February 11, 2005

Shrinking Papers

We’ve all heard about how newspapers are shrinking. Not only are the sheets physically getting smaller, but there’s more room devoted to ads, leaving less room for stories. Well, both of the major papers in Northern Nevada, the Reno Gazette Journal and Carson’s Nevada Appeal, just unveiled new designs this month. And, sure enough, there’s less room for stories. But, surprisingly, the worst place is on the front page! Let’s take a look.

The Reno Gazette-Journal is Northern Nevada’s largest paper, in terms of circulation and number of pages. Under its new redesign, stories got pushed aside on the front page to make room for other things. But, surprisingly, the biggest culprit wasn’t ads, it was the masthead that grew the most! Let’s see (click to enlarge):



The RGJ’s masthead, which has always included promo material, used to take up 15% of the page, with the first headline starting about 3.5 inches down. But now they’ve added so much whitespace that the masthead takes up 19%, and the headlines have been pushed down another inch. They tried to make up for it at the bottom of the page by dumping things like the weather and air quality reports, and just printing a thin index. But if you’re just looking above the fold, you’re getting less room for stories. And if they put a huge picture like this every day, that’s even less room.

But the RGJ is tame compared to what the Nevada Appeal has done to their front page. Take a look:



Here we have the masthead problem again. Not only did they add white space, but they moved promotional material into a space where there was none before. All of this makes the masthead jump from 12% to 20%, nearly doubling in size and pushing the headline down almost two full inches. And if that’s not enough, they added a sidebar on the left for more promotional space. A sidebar! That takes up over two more inches of the space on the page. Again, they tried to compensate at the bottom, but that can’t hide the fact that only 54% of their front page is reserved for stories. Half the page is promo stuff and ads. That’s compared to 73% in the old design and 67% for the new Gazette-Journal.

Newspapers are indeed shrinking. Of course this is easy to blame on websites, but this has been happening to papers for a good long time now. Go count the number of words on the front page of any paper from the year 1900, and compare it to now. Maybe it’s our short attention spans or something.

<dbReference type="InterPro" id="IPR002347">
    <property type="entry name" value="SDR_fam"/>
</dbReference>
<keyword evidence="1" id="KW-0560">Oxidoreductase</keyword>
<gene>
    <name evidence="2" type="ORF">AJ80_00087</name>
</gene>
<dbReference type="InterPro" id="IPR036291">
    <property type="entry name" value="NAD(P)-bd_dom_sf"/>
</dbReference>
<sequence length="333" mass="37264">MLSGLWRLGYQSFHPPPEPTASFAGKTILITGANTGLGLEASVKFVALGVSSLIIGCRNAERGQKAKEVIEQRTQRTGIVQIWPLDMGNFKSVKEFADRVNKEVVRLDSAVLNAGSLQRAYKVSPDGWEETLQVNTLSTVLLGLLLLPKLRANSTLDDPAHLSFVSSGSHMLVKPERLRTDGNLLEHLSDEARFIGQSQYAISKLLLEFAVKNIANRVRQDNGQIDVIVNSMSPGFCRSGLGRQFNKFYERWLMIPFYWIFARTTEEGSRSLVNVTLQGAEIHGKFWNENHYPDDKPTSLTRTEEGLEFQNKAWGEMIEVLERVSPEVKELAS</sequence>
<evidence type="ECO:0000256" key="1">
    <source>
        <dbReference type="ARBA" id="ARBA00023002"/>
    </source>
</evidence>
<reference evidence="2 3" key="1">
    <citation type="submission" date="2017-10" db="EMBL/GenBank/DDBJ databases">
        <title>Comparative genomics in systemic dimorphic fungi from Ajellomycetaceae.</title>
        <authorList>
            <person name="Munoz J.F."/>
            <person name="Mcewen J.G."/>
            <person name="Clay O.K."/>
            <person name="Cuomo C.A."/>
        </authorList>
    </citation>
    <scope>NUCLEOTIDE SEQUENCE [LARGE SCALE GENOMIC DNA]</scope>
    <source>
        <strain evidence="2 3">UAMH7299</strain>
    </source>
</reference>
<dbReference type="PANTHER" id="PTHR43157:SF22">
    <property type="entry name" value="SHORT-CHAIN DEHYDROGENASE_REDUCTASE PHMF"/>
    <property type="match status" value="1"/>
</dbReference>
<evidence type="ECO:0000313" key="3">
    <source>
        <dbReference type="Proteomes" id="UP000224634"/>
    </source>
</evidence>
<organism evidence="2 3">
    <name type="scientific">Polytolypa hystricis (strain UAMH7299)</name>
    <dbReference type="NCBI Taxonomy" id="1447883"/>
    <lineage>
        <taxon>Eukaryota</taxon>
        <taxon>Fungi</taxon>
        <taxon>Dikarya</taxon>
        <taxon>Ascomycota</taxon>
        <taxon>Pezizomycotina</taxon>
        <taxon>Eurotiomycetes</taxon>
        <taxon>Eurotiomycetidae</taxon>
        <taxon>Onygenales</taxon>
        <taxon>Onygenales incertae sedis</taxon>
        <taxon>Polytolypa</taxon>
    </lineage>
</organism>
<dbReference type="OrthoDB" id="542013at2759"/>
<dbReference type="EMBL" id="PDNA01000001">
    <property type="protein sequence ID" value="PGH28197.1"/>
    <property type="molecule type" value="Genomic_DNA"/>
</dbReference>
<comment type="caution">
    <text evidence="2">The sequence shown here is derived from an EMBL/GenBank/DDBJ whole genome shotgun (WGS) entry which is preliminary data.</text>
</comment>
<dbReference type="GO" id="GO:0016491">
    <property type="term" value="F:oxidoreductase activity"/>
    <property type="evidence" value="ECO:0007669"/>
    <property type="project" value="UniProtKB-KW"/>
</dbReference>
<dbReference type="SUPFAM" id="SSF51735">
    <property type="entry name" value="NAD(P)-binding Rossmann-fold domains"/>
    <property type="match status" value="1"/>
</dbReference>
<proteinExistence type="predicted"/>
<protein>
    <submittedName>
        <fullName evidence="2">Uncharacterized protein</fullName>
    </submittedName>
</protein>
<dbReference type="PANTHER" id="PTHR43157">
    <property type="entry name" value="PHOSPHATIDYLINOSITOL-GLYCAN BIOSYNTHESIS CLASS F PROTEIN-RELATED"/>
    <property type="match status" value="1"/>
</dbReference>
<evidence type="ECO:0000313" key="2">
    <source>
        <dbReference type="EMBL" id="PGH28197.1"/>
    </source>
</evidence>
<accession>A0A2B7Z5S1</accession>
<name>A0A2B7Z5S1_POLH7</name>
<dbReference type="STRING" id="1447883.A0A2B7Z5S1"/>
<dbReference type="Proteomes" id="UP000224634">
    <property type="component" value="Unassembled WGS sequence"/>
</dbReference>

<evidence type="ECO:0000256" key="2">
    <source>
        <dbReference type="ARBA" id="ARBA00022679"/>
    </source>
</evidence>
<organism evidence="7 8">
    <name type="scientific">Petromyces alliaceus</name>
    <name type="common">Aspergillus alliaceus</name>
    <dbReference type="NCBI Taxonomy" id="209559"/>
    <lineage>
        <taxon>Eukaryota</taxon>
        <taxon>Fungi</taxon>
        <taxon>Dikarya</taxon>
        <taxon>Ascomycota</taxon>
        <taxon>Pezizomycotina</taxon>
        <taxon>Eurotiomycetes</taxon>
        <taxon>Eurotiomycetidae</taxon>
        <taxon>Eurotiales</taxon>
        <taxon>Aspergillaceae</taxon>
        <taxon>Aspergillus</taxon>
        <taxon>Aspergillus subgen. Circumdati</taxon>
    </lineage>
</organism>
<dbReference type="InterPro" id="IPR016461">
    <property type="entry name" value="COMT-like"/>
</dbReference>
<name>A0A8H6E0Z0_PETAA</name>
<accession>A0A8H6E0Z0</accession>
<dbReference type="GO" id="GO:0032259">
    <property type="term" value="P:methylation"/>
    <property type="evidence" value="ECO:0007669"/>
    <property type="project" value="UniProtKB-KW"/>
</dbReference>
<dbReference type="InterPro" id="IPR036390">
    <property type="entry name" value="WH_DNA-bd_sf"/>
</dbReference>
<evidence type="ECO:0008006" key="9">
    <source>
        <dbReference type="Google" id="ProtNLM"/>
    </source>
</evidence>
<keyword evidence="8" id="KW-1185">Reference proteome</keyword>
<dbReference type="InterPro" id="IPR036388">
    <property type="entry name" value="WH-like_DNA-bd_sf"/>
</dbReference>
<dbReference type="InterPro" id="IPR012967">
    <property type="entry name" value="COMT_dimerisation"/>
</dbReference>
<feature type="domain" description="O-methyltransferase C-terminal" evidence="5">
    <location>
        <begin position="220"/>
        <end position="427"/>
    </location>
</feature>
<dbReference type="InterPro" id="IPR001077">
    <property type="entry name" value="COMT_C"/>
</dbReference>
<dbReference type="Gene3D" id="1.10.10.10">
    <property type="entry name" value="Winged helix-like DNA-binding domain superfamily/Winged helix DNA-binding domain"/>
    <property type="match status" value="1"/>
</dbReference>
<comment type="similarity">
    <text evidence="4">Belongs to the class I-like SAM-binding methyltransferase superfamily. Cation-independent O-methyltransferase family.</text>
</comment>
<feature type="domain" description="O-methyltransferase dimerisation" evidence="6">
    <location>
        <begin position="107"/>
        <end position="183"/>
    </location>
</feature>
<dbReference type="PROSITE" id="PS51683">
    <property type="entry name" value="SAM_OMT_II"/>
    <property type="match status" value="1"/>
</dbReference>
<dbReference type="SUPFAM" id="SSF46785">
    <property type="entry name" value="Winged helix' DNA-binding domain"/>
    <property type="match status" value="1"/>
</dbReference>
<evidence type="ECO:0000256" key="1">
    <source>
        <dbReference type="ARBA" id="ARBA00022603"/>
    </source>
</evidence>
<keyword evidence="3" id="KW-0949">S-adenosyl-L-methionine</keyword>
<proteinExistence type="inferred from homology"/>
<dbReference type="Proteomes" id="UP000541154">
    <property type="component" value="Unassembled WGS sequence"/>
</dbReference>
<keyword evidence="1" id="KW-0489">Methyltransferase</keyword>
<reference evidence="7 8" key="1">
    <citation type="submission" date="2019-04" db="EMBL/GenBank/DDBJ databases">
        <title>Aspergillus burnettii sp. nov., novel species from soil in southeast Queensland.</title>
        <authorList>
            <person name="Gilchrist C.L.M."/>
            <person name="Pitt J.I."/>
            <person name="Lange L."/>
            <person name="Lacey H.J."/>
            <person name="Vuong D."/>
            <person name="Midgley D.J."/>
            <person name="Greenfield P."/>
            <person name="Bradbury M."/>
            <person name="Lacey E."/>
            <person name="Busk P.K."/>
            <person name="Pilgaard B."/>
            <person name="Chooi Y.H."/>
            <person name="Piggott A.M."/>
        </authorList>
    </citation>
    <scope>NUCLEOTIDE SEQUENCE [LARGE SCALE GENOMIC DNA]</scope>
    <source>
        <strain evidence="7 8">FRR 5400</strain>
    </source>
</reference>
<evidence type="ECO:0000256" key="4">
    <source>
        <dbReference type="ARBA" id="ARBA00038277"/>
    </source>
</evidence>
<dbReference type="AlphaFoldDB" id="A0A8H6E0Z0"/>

And at least the Appeal seems to have stopped their nasty habit of running full-page photos above the fold. I mean, for some things it’s understandable. But they would have a picture of the snowstorm, or of a kid with a dog, and it would take up most or all of the available space above the fold, with nothing but a headline to read. And then beneath it they’d have maybe two stories. And if you were lucky one of them would be related to the photo.

So I guess we’re making progress?

Filed under The Computer Vet Weblog

Comments (4)

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  1. Mama Schrantz says:

    It kind of looks like a web page with all the different frames.

    Posted February 11, 2005 @ 7:01 pm
  2. Kalrac says:

    Just wait until Sunday when they start springloading the ads so they’ll pop-up at you when you try to read the paper.

    Posted February 11, 2005 @ 7:11 pm
  3. A reader says:

    I was hoping that the Appeal would downsize the photos on its food page with the new design. It gives me indigestion to see “larger than life” food photos.

    Posted February 14, 2005 @ 12:23 pm
  4. Barry Smith says:

    Thanks for taking an interest in the Appeal’s new look. I was interested in your analysis of the “shrinking newspaper” and thought I might be able to provide some insight into why we do things the way we do.
    First, I couldn’t resist a challenge, so I did go check a newspaper from 1900. Actually, it was a Carson City Daily Appeal from 1908 because it was easiest to reach. I didn’t count all the words, but I did count one column and extrapolate. I came up with about 3,000. (By the way, there was an 8-inch ad on the front page, slightly larger than what appears on the Appeal now.)
    The word count on the front page you posted above is 2,799 words, so indeed there are fewer words on the front page. Of course, the front page isn’t everything. The Appeal in those days was four pages total — and one of those was nothing but ads. The edition referenced above was 30 pages. The Appeal generally ranges from 20 to 48 pages.
    The most dramatic comparison would be to newspapers in their heyday of the ’50s and ’60s, when they were huge compared to today’s editions. The reason? Advertising. Before the boom in chain stories, all ads went into the newspaper and there was considerably more space for news. Over the last couple of decades, much of that advertising has shifted to preprinted flyers inserted into the newspaper. We don’t do much more than deliver them.
    The Appeal’s front page does indeed resemble a Web page, with lots of promos to point people deeper into the paper. We need to attract younger readers, who have developed different habits. The design is intended to provide quicker reads — not less information, but information presented in more accessible ways.
    Finally, newspapers have in many respects developed into guides for people to find more information for themselves on the Web. There will always be limits to how many words we can provide on a printed page, but we now have the opportunity to provide much more on the Internet.

    Posted March 2, 2005 @ 9:49 am

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